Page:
SHANGHAI, June 8 -- China, the world's second-biggest oil user, will hasten reforms of electricity pricing and taxes imposed on the extraction of natural resources as part of efforts to spur energy conservation, a government official said.
The country, the world's largest coal consumer, will also introduce financial policies and set up a fund to boost recycling to help cut carbon emissions and develop a green economy, Xie Zhenhua, vice chairman of the National Development and Reform Commission, said at the Bloomberg Businessweek Global Green Business Summit in Shanghai today.
The world's fastest-growing major economy lowered its energy use per unit of gross domestic product by 14.38 percent between 2006 and 2009, and plans to reduce consumption by 20 percent in the five years to 2010. Energy use rose 3.2 percent in the first three months of this year, adding to the pressure to meet the goal, Premier Wen Jiabao said on May 6.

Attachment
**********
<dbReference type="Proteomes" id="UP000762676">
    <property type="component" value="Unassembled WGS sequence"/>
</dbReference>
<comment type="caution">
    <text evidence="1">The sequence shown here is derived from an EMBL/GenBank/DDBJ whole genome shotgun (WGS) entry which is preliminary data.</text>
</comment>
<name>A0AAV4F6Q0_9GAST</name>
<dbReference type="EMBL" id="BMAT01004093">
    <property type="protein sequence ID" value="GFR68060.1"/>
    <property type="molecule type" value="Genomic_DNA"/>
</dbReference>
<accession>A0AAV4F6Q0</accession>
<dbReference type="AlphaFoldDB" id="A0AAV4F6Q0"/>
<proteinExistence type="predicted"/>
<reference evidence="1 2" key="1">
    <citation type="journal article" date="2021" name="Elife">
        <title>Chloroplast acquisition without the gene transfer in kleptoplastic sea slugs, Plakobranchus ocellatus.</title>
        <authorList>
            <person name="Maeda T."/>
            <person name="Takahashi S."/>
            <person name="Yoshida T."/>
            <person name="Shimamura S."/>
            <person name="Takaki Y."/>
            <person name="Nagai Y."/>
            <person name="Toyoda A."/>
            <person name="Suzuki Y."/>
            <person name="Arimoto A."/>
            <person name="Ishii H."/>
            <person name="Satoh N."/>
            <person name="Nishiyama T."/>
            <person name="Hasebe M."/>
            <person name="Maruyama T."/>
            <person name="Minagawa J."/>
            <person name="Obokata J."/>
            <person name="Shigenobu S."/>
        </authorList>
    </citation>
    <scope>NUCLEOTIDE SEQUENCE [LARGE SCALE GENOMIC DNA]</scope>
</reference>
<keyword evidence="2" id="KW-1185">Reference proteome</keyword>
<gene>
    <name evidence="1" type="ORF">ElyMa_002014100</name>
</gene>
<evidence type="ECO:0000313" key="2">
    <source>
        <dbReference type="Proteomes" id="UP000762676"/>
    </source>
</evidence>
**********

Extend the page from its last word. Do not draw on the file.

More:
China may impose a progressive power-pricing system for residential users in 2010 to encourage energy saving, Xie said during the summit.
The government will push ahead with the introduction of a progressive power-pricing system and curb exports of high energy-consuming products, the State Council, or Cabinet, said on April 28. China increased electricity surcharges by as much as twofold for industries including cement, steel and zinc smelting on June 1.
The government in Beijing imposed this month a 5 percent tax on the crude oil and natural gas produced in Xinjiang based on selling prices. The western region is the first province to switch from a volume-based levy.